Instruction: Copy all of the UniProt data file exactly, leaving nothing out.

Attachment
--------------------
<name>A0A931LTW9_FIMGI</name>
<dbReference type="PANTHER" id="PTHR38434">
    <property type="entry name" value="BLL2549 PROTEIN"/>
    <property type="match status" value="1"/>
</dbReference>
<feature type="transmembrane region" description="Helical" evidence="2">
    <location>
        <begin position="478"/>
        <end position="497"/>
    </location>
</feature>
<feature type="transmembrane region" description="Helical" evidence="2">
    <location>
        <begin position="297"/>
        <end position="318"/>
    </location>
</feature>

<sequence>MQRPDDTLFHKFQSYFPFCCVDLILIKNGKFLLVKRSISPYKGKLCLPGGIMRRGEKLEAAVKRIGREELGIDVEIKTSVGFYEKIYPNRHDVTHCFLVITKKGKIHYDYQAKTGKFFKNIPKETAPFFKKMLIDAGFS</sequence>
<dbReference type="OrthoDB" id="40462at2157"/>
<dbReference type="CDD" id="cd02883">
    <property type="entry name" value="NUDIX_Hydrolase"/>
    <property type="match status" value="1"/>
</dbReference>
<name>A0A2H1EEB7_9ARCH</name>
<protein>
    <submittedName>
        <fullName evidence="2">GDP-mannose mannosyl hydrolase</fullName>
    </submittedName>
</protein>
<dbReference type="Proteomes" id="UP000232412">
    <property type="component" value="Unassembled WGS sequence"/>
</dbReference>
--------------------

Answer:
<name>A0A931LTW9_FIMGI</name>
<dbReference type="PANTHER" id="PTHR38434">
    <property type="entry name" value="BLL2549 PROTEIN"/>
    <property type="match status" value="1"/>
</dbReference>
<feature type="transmembrane region" description="Helical" evidence="2">
    <location>
        <begin position="478"/>
        <end position="497"/>
    </location>
</feature>
<feature type="transmembrane region" description="Helical" evidence="2">
    <location>
        <begin position="297"/>
        <end position="318"/>
    </location>
</feature>

<sequence>MQRPDDTLFHKFQSYFPFCCVDLILIKNGKFLLVKRSISPYKGKLCLPGGIMRRGEKLEAAVKRIGREELGIDVEIKTSVGFYEKIYPNRHDVTHCFLVITKKGKIHYDYQAKTGKFFKNIPKETAPFFKKMLIDAGFS</sequence>
<dbReference type="OrthoDB" id="40462at2157"/>
<dbReference type="CDD" id="cd02883">
    <property type="entry name" value="NUDIX_Hydrolase"/>
    <property type="match status" value="1"/>
</dbReference>
<name>A0A2H1EEB7_9ARCH</name>
<protein>
    <submittedName>
        <fullName evidence="2">GDP-mannose mannosyl hydrolase</fullName>
    </submittedName>
</protein>
<dbReference type="Proteomes" id="UP000232412">
    <property type="component" value="Unassembled WGS sequence"/>
</dbReference>